Sunday, 22 March 2009

The Spring Walk (poem)

Spring on the river Cothi.

I was looking in a lovely1970s book this morning (as I feel in a retro mood!) - Country Bazaar - does anyone else have it? Anyway, I came across this lovely poem which really sums up my spring walks at the moment. I know it's Mother's Day, but if you have a chance - get out for a walk today and enjoy the countryside around you.

THE SPRING WALK by Thomas Miller

We had a pleasant walk today,
Over the meadows and far away,

Across the bridge by the water-mill,

By the woodside, and up the hill;

And if you listen to what I say,

I'll tell you what we saw to-day.

Amid a hedge, where the first leaves
Were peeping from their sheaths so shy,

We saw four eggs within a nest,

And they were blue as the summer's sky.

An elder-branch dipp'd in the brook,

We wondered why it moved and found

A silken-hair'd, smooth water-rat

Nibbling and swimming round and round.

Where daisies open'd to the sun,

In a broad meadow, green and white,
The lambs were racing eagerly -

We never saw a prettier sight.

We saw upon the shady banks,

Long rows of golden flowers shine,
And first mistook for buttercups

The star-shaped yellow celandine.

Anemones and primroses,

And the blue violets of spring,

We found whilst listening by a hedge

To hear a merry ploughman sing.

And from the earth the plough turn'd up

There came a sweet refreshing smell,

Such as the lily of the vale

Sends forth from many a woodland dell.

We saw the yellow wallflower wave

Upon a mouldering castle wall,

And then we watched the busy rooks

Among the ancient elm-trees tall.

And leaning from the old stone bridge,

Below we saw our shadows lie,

And through the gloomy arches watch'd

The swift and fearless swallows fly.

We heard the speckle-breasted lark

As it sang somewhere out of sight,

And we tried to find it, but the sky

Was filled with clouds of dazzling light.

We saw young rabbits near the wood,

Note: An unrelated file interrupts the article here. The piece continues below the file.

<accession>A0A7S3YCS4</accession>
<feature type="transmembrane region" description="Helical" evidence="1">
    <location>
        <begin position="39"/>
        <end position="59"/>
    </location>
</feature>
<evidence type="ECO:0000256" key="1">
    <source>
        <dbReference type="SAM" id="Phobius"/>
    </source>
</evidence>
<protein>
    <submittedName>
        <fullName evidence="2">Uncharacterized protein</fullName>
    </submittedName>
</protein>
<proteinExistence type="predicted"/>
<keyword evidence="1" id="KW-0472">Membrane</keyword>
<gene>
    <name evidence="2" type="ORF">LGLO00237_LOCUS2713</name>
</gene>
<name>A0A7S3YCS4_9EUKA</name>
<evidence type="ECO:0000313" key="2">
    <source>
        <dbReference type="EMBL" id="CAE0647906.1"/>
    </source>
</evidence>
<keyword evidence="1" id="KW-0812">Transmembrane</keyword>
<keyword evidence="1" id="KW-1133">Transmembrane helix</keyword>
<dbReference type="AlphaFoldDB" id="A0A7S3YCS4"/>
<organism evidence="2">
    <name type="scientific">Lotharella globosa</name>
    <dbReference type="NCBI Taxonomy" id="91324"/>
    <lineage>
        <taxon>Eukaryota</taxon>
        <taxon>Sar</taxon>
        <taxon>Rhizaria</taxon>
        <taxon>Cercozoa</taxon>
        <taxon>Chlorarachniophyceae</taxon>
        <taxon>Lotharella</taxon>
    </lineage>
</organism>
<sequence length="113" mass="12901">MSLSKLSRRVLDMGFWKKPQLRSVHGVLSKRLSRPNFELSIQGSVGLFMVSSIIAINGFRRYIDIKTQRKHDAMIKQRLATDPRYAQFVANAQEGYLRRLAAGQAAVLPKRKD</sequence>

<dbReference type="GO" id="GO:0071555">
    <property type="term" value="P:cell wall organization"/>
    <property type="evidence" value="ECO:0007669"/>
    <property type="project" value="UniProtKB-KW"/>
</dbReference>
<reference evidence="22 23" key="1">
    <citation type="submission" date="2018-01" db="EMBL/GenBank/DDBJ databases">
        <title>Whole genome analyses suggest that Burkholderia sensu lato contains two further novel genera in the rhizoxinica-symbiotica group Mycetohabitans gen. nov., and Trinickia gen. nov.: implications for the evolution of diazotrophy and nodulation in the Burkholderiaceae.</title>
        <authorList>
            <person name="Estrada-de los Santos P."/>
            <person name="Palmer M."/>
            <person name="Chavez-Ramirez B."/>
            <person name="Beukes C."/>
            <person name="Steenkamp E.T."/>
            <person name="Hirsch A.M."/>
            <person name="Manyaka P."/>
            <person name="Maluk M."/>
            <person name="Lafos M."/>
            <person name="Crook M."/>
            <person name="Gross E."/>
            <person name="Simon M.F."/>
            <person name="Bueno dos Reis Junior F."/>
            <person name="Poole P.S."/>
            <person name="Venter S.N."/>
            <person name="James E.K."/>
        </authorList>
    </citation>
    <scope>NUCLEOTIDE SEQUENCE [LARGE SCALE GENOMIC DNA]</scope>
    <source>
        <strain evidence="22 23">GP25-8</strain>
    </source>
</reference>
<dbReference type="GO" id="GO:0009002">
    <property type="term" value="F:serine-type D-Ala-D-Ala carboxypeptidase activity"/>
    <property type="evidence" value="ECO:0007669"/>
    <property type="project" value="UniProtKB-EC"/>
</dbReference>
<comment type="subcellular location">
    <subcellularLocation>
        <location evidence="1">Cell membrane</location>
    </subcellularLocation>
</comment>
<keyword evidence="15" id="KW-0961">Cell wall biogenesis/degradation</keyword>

And heard a pheasant's wing go 'whir',

And then we saw a squirrel leap

From an old oak-tree to a fir.

We came back by the village fields,

A pleasant walk it was across them,

For all across the houses lay

The orchards red and white with blossom.

Were I to tell you all we saw

I'm sure that it would take me hours,

For the whole landscape was alive

With bees, and birds, and buds, and flowers.

Perhaps not the BEST poetry I have ever read, but it certainly sums up what can be seen outside at present, though of course it's a bit early for swallows yet. The earliest they've arrived around here is on my birthday, early in April. Mind you, with this warm weather, you never know. Our starlings have upped and gone, sometime in the last week. They were here a week ago and gone by Wednesday, who knows where? No singing ploughman round these parts - they all have the tractor radio going full blast these days, and sadly no water rats either - I remember them vividly from my childhood - even in the polluted stream down in our valley - but here although the river has Dippers and 'Water' (Grey) Wagtails, the vicious Mink have done for poor ratty . . .


  1. I'm wondering if a water rat is what we call a muskrat. The resident muskrats surfaced in the pond yesterday--out of hibernation in their mudbank homes. They torment the mallards, swimming round and round, getting in the way of the ducks.

  2. That should tell you all about it Sharon - it's not very big at all, and not like your lovely Muskrat - whose duck-annoying habits sound funny!

  3. I should have known that you'd be familiar with Country Bazaar - we subscribed to it and I have almost all of them, I was really sad when it ceased publication. Must go and fish them out of the loft! I have a hardback called Country Bizarre too which I think must have been an earlier version and a bit more underground.